Outside of times of war, there’s no parallel to what the oil market is seeing out of Venezuela. Getting a precise picture of Venezuela’s output is difficult, given the figures are highly politicised. But the scale of collapse is immense.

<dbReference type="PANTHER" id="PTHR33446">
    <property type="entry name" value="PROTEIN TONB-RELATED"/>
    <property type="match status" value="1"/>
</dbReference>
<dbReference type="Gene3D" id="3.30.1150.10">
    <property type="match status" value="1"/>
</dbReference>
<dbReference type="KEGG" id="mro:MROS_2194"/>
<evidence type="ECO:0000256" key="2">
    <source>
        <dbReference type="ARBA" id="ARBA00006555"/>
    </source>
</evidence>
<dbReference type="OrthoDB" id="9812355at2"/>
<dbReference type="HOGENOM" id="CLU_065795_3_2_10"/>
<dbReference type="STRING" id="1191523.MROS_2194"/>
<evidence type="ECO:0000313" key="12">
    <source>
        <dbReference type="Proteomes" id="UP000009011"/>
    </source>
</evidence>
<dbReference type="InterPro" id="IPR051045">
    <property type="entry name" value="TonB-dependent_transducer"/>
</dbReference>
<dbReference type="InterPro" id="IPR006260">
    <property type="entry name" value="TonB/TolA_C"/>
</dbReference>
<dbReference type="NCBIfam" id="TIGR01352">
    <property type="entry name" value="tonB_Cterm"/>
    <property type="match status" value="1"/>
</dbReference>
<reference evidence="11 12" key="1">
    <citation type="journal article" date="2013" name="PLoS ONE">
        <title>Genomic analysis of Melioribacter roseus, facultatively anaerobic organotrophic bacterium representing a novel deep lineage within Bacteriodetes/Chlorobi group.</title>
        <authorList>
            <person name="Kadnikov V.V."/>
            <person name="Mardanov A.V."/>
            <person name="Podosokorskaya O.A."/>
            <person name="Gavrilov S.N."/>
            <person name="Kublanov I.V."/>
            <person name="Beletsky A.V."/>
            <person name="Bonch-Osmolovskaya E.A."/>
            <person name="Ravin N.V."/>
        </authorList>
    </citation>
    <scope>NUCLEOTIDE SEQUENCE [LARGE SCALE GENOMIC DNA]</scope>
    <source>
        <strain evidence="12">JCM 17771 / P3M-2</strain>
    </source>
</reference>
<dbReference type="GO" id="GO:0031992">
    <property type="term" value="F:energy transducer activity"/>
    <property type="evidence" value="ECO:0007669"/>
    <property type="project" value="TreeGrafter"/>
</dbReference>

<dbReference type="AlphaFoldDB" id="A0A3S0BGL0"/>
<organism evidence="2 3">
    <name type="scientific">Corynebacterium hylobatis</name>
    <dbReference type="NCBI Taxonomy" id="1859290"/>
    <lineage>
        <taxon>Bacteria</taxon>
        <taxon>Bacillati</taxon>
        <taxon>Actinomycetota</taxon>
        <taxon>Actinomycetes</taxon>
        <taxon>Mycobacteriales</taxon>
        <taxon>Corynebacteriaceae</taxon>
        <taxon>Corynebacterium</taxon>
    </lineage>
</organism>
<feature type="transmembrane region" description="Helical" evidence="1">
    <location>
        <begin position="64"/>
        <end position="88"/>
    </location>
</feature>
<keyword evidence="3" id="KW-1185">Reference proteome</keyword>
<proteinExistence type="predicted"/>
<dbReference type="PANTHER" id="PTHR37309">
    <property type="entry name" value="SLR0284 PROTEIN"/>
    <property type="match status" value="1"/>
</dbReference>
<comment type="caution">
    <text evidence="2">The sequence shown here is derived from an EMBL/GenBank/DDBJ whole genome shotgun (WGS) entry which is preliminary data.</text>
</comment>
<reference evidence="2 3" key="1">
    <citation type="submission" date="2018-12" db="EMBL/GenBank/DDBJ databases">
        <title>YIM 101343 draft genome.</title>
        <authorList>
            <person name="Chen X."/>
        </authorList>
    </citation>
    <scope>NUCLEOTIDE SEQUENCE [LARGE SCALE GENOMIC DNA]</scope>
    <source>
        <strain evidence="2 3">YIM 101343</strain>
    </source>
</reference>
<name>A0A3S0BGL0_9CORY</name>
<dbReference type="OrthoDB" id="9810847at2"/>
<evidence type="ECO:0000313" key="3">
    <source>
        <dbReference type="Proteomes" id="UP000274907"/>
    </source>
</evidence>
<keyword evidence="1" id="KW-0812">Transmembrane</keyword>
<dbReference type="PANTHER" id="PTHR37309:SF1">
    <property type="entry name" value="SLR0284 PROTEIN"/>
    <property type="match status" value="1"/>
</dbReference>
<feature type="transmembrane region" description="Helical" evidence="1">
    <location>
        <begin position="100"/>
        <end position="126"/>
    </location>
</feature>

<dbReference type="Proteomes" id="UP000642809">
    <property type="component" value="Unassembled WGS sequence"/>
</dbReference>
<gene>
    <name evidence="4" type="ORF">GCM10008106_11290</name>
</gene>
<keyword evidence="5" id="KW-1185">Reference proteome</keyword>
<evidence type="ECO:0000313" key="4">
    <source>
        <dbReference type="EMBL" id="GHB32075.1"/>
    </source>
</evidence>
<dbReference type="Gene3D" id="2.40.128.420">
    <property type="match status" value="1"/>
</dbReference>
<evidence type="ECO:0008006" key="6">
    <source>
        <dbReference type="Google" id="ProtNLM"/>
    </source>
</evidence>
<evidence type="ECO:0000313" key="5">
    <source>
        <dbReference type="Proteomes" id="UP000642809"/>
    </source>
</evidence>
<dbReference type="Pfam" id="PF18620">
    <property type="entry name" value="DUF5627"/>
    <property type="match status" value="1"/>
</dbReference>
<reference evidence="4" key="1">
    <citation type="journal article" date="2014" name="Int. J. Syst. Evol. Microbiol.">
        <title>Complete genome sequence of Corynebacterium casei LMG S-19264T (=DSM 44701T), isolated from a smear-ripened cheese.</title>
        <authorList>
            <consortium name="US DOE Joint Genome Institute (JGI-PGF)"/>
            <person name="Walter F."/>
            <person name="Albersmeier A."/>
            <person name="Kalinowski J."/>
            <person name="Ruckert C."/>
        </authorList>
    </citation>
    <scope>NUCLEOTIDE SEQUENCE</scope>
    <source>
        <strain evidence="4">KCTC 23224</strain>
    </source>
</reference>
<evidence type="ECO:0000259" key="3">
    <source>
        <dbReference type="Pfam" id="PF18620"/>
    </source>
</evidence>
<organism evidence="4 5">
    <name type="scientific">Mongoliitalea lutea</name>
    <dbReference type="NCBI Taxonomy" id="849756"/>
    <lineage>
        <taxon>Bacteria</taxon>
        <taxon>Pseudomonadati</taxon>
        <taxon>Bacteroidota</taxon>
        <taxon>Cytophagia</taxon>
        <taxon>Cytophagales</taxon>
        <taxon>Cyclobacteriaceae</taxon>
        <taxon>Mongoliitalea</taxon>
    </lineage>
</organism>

Production has fallen by 1m barrels a day to 1.7m b/d—a drop of nearly 40% since president Nicolás Maduro took office in April 2013, according to figures the country reports to Opec. A major chunk of that—around 600,000 b/d-was from 2017 alone as conditions around the oil industry deteriorated. Secondary market sources, which rely largely on tracking tankers, paint an even starker portrait, putting output at around 1.6m b/d. Even that, however, may overstate true production levels. Some close to the industry say that 1.6m b/d figure double-counts certain barrels that are used to dilute Orinoco heavy oil exports, and actual production could be below 1.5m b/d.